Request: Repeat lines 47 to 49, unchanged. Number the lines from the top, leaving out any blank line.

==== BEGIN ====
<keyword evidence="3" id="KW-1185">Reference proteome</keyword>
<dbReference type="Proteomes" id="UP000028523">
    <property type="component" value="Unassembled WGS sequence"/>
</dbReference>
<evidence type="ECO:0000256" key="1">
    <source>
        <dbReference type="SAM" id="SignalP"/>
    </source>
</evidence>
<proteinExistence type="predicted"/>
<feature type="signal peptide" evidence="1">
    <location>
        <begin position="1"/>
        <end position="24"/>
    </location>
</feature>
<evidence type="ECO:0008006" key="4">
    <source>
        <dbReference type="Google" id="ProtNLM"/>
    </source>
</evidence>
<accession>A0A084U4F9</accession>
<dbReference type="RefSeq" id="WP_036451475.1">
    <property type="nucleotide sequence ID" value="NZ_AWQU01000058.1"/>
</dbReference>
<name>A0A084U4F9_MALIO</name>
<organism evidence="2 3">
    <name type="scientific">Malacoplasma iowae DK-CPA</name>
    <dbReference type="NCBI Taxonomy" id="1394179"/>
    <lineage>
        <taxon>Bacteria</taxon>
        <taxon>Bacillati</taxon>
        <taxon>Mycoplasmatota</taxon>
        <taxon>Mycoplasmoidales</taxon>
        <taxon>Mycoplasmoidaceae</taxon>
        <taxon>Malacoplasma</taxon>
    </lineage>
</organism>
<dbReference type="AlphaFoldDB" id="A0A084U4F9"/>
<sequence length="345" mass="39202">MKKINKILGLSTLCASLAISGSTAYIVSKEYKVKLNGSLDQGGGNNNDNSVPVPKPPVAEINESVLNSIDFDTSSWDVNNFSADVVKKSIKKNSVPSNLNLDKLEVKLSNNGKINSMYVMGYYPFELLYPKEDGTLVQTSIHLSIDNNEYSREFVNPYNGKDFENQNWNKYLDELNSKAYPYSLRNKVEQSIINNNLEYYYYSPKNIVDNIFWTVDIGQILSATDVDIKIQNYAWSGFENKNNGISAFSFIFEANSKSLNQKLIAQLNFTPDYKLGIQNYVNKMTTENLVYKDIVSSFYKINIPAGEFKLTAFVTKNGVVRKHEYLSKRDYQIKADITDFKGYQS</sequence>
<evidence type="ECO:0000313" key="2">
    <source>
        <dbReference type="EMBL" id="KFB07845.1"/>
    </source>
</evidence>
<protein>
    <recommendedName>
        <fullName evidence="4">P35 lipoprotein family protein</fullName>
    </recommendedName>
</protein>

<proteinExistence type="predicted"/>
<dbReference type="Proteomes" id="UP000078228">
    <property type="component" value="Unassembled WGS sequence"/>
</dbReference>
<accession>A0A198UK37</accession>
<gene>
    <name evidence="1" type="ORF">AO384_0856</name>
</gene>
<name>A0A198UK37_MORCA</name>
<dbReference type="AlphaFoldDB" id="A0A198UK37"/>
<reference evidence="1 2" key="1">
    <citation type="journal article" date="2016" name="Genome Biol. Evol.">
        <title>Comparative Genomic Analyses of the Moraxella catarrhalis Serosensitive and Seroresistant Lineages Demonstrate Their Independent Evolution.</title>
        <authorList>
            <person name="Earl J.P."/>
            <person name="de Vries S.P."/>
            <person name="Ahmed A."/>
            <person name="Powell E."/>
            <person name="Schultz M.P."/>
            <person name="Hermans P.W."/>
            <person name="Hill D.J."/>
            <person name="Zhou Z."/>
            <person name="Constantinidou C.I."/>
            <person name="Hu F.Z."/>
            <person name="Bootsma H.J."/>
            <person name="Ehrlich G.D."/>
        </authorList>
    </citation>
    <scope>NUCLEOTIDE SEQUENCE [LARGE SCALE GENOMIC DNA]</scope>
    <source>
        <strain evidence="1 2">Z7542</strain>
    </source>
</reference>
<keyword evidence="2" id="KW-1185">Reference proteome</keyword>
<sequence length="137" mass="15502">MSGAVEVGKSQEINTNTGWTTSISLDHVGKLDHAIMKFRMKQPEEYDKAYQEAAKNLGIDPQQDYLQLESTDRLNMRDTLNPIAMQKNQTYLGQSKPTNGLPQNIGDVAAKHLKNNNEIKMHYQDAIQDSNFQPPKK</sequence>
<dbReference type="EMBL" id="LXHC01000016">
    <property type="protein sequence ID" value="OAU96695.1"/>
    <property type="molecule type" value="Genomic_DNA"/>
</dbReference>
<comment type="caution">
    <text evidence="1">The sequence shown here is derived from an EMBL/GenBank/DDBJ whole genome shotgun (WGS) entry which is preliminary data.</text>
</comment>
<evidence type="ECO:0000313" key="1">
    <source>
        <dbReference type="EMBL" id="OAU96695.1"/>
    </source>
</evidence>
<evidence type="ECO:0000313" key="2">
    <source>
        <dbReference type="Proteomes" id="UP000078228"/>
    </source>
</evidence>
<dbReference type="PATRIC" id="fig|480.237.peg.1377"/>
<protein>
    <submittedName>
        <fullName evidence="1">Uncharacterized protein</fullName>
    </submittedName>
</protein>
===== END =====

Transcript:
    <recommendedName>
        <fullName evidence="4">P35 lipoprotein family protein</fullName>
    </recommendedName>